Use of trait concepts and terminology in freshwater ecology: historic, current, and future perspectives

Gutiérrez-Cánovas, C., Stubbington, R. ORCID: 0000-0001-8475-5109, von Schiller, D., Bolpagni, R., Colls, M., Datry, T., Marcé, R. and Bruno, D., 2024. Use of trait concepts and terminology in freshwater ecology: historic, current, and future perspectives. Freshwater Biology. ISSN 0046-5070

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1. Trait-based approaches have received increasing interest among freshwater scientists given their capacity to predict community structure and biodiversity effects on ecosystem functioning. However, the inconsistent development and use of trait concepts and terms across freshwater scientific disciplines may have limited realisation of the potential of traits.

2. Here, we reviewed trait definitions and terms use to provide recommendations for their consistent application in freshwater science. To do so, we first reviewed literature to identify established trait definitions, historical and current use of trait terms and challenges restricting the application of trait-based approaches in freshwater science. Next, we surveyed 414 freshwater researchers from 54 countries to assess variability in the current use of trait terminology in relation to respondent characteristics (i.e., professional experience, geographical region, research discipline, and focal freshwater ecosystem, biotic group, and ecosystem function).

3. Our literature review identified two well-established trait definitions, which emphasise individual phenotypic characteristics that influence either eco-evolutionary aspects (i.e., organism performance and fitness) or ecosystem dynamics and processes (i.e., responses to the environment and/or effects on ecosystem functioning). Publications used a range of trait-related terms and their frequency of use varied among scientific fields. The term functional trait dominated fields such as biodiversity conservation, environmental sciences and ecology, plant sciences and microbiology. In contrast, the terms biological trait, functional trait, and species trait were used with similar frequencies in fields such as entomology, fisheries, marine and freshwater biology, and zoology. We also found that well-established trait definitions are difficult to apply to freshwater unicellular organisms, colonial multicellular organisms, genomic information, and cultural traits.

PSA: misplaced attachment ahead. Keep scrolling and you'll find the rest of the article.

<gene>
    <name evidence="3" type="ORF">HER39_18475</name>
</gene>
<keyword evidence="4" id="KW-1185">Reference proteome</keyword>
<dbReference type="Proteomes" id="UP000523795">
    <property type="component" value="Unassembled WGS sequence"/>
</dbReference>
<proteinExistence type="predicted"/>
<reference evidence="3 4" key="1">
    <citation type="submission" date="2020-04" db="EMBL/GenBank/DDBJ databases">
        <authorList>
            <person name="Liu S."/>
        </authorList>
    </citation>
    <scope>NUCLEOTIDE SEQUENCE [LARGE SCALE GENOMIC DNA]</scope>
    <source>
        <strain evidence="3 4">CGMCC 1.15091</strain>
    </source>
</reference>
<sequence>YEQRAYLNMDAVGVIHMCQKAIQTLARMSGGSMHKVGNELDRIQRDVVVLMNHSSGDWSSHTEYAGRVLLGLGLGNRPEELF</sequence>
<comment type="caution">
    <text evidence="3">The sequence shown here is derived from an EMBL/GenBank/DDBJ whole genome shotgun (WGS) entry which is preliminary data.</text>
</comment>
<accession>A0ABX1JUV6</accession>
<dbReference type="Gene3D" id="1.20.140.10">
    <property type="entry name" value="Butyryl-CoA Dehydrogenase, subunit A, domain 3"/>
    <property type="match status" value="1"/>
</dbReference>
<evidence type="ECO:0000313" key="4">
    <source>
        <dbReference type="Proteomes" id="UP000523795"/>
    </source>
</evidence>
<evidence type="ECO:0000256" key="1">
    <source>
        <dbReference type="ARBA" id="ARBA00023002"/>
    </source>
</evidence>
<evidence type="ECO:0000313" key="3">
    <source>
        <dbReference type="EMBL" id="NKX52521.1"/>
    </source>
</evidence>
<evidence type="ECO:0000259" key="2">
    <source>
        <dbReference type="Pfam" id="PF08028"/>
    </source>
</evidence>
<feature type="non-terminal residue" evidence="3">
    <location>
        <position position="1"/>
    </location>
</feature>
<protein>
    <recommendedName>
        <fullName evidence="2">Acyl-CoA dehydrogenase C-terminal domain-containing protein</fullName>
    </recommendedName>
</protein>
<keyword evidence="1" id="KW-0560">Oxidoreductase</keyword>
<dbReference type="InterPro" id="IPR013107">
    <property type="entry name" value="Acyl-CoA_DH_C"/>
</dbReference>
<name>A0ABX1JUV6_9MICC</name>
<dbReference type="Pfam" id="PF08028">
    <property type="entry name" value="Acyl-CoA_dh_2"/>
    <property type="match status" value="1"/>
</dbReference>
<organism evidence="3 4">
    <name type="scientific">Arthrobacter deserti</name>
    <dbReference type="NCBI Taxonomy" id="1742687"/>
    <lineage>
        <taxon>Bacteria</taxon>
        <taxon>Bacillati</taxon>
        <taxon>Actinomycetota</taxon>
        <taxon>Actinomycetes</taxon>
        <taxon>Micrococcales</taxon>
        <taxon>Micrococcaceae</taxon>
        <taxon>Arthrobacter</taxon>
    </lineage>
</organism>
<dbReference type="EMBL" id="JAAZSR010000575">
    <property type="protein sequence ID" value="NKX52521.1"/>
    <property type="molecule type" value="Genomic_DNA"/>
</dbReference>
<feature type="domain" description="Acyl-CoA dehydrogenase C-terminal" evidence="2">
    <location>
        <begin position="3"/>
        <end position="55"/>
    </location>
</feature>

4. Our survey revealed highly inconsistent use of trait terms among freshwater researchers. Terms including biological trait, functional trait, structural measure, and ecosystem function were commonly used to describe the same traits or functions. Variability in the use of terms was generally explained by research discipline, geographical region, and focal biotic group and ecosystem functions.

5. We propose making the trait concept flexible enough to be applicable to all freshwater biota and their characteristics, while keeping and integrating links to eco-evolutionary and ecosystem aspects. Specifically, our new definition expands the established functional trait definition by considering also supra-individual scales of trait measurement (colonial- or community-mean traits), genotypic traits (e.g., functional gene markers of enzymes) and cultural traits (e.g., feeding behaviours, communication skills). To reduce terminological ambiguity, we also recommend that researchers define trait terms, prioritising the use of functional trait as an overarching term over alternative terms (e.g., biological trait), and restricting specific terms (e.g., morphological trait) to situations in which such precision is desirable. The findings of our integrative study could help to improve terminological consistency across freshwater disciplines and to better recognise the potential of traits to elucidate the mechanisms behind ecological patterns.

Item Type: Journal article
Publication Title: Freshwater Biology
Creators: Gutiérrez-Cánovas, C., Stubbington, R., von Schiller, D., Bolpagni, R., Colls, M., Datry, T., Marcé, R. and Bruno, D.
Publisher: Wiley
Date: 12 February 2024
ISSN: 0046-5070
Rights: © 2024 the authors. Freshwater Biology published by John Wiley & Sons Ltd. This is an open access article under the terms of the Creative Commons Attribution-NonCommercial License, which permits use, distribution and reproduction in any medium, provided the original work is properly cited and is not used for commercial purposes.
Divisions: Schools > School of Science and Technology
Record created by: Jonathan Gallacher
Date Added: 19 Feb 2024 10:39
Last Modified: 19 Feb 2024 10:39

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